California’s Female Prisoners Struggle for Advocacy As Transgender Inmate Transfers Raise Concerns

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As California law making it easier for transgender prisoners to choose facilities that correspond with their gender identity has taken effect this year, female inmates have issued calls for help through advocacy organizations who say “no one is listening.”

Since the change went into effect on Jan. 1, at least 26 men who identify as women have been transferred into women’s facilities, and 261 such requests have been made, according to Just the News, who cited Lauren Adams, Legal Counsel for the Women’s Liberation Front (WoLF).

“One of the first assaults we heard of was a man who was victimized in the men’s prison,” Adams told the outlet.

“It’s documented, he sued the state over it, and has transferred, and within weeks had attacked his female cellmate. And then they took him away, put him in prison jail, right — administrative segregation — for a couple of weeks and then dumped him on a different yard,” she explained.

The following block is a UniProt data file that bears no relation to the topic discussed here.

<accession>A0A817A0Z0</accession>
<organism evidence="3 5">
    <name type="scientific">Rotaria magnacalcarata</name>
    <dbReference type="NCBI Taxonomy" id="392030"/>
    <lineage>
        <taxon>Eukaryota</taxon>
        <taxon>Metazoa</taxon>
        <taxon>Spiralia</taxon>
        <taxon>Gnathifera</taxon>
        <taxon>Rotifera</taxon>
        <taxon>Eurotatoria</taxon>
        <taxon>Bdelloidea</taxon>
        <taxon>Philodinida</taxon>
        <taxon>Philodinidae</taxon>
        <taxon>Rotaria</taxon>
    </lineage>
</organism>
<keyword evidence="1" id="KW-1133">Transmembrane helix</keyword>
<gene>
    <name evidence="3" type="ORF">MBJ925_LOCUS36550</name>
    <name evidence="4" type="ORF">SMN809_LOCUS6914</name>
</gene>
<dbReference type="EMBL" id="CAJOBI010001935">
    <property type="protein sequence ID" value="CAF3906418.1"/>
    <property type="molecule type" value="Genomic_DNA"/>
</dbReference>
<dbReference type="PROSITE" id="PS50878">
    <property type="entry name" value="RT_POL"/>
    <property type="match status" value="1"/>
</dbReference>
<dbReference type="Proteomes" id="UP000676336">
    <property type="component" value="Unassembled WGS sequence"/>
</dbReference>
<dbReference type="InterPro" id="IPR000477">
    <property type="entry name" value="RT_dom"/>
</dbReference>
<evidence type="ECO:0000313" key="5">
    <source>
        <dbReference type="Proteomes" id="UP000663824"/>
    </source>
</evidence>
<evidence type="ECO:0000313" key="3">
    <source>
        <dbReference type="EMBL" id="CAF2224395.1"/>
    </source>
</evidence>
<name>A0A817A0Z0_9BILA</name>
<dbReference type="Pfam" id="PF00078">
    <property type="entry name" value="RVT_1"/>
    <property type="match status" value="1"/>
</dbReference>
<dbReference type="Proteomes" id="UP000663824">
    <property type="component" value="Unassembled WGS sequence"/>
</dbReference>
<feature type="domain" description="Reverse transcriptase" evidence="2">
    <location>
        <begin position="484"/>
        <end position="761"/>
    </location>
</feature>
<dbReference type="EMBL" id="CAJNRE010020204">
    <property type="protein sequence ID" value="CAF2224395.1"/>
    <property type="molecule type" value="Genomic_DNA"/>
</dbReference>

Adams says there have been other occurrences since such transfers began to take place.

She cited a study from 2009 which found that 20.5% of men who identify as women were sex offenders, while 49.8% have committed crimes against another person. Meanwhile, tragically, a 1994 study found that 80% of female inmates have been sexually abused.

One inmate with a history of sexually assaulting young boys was transferred to a women’s facility, ceased taking estrogen, and has “already been sexually active with multiple women” within just a few weeks of being placed in the prison, Adams said.

Meanwhile, it’s difficult to garner support for the concerns of female inmates from organizations that typically advocate for prisoner’s rights, she explained.

“All of the organizations who usually work on prisoners’ rights are not speaking out on this — they either want to stay neutral, or they’re in favor of the law,” she said.

Adams has been working hard to get the attention of Governor Gavin Newsom, who signed last year’s legislation, as well as state Senator Scott Wiener, who authored it, yet “no one wants to listen.

State leaders “don’t want to hear from the women in there, they’d rather just forget them,” she charged.

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